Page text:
Simplicity in Christian Science

Students of the Bible, when considering the life of Christ Jesus, must always be impressed by the tender compassion which he manifested toward those whose thought reached out for healing. Students of Christian Science find deep significance in that compassion, in the healing quality which expressed a loving desire to loose and lift the suffering ones and also voiced an effective rebuke to the error which would bind.

When the multitudes were hungry, as we read in the ninth chapter of Luke's Gospel, instead of dismissing them or withdrawing from them, Jesus commanded his disciples, "Give ye them to eat." He went to the beside of the woman who was "sick of a fever. And he touched her hand, and the fever left her." To the widow who was grieving for her only son, he said, "Weep not." Then he restored her son to her. His teaching given to the woman at the well was in simple terms, such as she could understand. His appeal and mental attitude could be comprehended; he was unaffected, sincere, loving, and little children were naturally drawn to him. He met on the ground of their human need the thought of those who came to him.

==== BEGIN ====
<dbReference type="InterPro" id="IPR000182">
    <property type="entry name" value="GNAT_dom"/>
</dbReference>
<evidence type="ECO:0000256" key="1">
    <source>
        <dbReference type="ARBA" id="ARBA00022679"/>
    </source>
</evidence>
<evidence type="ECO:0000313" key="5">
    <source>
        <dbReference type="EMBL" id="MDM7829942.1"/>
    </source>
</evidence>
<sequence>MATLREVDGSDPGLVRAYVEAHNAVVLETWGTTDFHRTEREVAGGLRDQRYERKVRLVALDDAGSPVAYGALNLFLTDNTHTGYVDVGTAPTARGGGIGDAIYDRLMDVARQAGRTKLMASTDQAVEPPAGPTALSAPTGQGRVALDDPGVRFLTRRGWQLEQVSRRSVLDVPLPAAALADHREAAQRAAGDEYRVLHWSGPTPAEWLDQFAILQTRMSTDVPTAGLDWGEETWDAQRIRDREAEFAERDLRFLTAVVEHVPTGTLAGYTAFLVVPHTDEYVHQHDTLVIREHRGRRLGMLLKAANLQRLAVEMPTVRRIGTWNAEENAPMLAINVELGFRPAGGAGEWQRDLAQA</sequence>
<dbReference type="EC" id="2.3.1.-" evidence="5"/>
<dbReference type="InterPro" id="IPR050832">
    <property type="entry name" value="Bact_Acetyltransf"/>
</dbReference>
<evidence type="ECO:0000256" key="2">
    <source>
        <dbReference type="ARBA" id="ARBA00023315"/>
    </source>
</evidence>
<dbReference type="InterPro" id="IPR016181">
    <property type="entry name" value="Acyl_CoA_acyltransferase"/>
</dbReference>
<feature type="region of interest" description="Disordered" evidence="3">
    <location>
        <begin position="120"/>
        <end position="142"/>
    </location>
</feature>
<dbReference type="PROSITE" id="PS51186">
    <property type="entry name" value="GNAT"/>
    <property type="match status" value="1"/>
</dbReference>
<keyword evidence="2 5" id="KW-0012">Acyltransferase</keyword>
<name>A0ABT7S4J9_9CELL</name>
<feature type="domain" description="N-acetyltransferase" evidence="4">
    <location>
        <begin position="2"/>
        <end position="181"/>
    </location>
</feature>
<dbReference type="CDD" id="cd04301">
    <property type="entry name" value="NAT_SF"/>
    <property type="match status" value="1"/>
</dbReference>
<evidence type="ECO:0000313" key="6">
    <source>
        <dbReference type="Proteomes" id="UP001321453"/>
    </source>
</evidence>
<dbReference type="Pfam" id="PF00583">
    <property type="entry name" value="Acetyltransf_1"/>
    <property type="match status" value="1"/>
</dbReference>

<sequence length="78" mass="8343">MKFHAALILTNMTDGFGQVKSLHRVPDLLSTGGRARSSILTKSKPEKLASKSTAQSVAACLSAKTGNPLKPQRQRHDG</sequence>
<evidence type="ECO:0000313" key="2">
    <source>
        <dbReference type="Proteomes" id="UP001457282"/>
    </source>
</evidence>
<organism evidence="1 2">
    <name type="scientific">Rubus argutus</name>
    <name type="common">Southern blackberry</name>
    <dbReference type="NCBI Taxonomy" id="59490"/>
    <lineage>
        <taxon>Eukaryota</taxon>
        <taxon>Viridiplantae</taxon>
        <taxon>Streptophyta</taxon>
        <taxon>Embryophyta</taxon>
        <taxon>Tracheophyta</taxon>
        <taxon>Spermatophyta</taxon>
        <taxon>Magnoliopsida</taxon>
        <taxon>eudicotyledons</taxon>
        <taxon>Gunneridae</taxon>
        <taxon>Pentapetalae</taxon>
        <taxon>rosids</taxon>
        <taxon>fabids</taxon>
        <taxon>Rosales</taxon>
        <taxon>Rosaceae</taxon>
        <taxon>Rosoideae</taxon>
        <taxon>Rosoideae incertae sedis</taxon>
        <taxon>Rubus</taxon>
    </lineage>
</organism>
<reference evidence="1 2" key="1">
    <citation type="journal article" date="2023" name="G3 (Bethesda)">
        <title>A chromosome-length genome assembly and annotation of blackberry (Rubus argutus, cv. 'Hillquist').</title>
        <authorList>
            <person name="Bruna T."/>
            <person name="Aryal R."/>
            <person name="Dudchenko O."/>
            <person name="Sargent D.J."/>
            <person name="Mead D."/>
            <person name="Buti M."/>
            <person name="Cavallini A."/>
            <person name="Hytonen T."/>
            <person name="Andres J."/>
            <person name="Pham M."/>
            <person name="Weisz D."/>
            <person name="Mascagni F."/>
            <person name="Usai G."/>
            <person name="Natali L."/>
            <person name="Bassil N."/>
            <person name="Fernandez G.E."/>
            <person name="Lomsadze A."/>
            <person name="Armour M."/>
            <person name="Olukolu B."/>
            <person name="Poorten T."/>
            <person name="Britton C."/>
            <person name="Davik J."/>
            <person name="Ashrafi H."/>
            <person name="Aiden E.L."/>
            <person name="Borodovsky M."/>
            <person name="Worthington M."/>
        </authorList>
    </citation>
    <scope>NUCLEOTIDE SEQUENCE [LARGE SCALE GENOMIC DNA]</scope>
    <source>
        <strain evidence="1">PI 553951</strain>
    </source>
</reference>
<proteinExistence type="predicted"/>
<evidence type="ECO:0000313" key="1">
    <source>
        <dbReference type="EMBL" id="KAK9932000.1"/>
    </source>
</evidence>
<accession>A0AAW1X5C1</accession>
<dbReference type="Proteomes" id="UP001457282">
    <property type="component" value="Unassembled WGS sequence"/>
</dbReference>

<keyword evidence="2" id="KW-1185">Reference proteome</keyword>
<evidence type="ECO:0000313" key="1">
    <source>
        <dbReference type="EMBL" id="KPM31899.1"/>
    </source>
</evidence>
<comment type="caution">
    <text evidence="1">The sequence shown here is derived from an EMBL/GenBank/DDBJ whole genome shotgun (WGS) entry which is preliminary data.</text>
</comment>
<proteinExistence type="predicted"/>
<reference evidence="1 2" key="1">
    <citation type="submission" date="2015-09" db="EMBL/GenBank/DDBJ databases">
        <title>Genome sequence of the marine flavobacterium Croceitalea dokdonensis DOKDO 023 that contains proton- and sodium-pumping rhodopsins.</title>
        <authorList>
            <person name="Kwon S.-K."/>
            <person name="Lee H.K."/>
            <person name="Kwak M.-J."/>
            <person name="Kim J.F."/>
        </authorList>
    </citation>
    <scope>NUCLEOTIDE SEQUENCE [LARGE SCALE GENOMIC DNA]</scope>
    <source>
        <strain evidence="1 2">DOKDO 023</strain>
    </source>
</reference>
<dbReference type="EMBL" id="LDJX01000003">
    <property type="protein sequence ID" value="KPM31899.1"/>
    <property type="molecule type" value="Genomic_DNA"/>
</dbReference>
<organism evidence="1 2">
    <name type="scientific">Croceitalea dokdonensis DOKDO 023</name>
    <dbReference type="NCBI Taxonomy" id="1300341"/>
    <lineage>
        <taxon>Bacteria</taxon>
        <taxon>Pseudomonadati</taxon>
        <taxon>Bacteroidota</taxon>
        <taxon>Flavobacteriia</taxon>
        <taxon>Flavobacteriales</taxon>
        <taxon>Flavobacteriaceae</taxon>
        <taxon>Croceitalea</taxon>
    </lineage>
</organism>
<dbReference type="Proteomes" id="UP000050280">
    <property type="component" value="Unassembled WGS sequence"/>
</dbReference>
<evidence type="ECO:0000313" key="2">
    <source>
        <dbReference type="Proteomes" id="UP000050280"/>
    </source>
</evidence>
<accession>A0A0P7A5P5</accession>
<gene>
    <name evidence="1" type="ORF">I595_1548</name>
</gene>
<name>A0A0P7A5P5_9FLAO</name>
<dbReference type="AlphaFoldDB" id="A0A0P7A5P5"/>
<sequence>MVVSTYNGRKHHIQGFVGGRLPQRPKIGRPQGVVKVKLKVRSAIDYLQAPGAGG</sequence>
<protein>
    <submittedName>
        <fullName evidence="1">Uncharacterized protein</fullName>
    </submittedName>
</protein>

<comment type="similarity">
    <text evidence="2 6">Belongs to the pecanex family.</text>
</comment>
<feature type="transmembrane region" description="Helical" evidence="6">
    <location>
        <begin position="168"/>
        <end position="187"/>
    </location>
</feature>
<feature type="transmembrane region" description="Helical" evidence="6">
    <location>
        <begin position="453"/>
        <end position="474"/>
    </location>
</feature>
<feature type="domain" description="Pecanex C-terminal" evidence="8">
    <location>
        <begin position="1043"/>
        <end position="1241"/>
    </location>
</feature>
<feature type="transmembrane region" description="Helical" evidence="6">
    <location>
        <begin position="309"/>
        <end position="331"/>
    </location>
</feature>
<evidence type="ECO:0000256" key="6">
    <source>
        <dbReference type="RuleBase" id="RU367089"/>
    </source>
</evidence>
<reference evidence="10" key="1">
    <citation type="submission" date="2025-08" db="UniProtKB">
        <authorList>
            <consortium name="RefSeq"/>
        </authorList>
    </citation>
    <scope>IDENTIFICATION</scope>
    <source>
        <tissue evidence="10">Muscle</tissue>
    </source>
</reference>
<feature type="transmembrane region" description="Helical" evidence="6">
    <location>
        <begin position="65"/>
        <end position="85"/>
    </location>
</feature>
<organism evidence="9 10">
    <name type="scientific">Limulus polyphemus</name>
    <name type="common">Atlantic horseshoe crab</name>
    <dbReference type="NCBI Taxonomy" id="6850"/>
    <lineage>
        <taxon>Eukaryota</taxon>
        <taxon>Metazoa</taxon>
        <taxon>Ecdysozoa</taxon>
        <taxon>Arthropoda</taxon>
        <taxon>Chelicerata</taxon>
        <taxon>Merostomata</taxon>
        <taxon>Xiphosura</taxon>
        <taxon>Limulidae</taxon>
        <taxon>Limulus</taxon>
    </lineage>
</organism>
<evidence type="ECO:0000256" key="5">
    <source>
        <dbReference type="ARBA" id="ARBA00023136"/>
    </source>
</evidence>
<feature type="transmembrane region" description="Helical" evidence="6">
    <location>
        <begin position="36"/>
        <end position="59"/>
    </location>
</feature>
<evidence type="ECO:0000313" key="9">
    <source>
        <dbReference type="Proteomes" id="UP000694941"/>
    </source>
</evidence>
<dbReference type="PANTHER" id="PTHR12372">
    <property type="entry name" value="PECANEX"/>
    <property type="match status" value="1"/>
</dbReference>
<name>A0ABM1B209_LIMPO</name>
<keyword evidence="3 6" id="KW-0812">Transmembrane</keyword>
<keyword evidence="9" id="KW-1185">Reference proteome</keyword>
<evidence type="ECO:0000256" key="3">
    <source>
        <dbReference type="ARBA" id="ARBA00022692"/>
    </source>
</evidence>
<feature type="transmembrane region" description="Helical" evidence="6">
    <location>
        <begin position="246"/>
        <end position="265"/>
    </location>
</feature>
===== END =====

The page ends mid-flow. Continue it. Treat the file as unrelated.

One also is impressed by the loving-kindness that marked the beloved Leader of the Christian Science movement, Mary Baker Eddy, and the rare simplicity of expression in her works. There breathes through all her writings this same compassionate quality, tender and healing in its effect. In two biographies of Mrs. Eddy—one by Sibyl Wilbur, the other by Dr. Lyman P. Powell—are records of those who were privileged to be with her, of the many deeds of thoughtful kindness which indicated that she was never too much occupied to be mindful of the interests and welfare of those around her. Indeed, the latter biographer relates a homely little incident in which our Leader brought out an important lesson by remarking, "There's a scientist that isn't soaring o'er the church steeples."

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Overcoming Evil Suggestions
August 19, 1933

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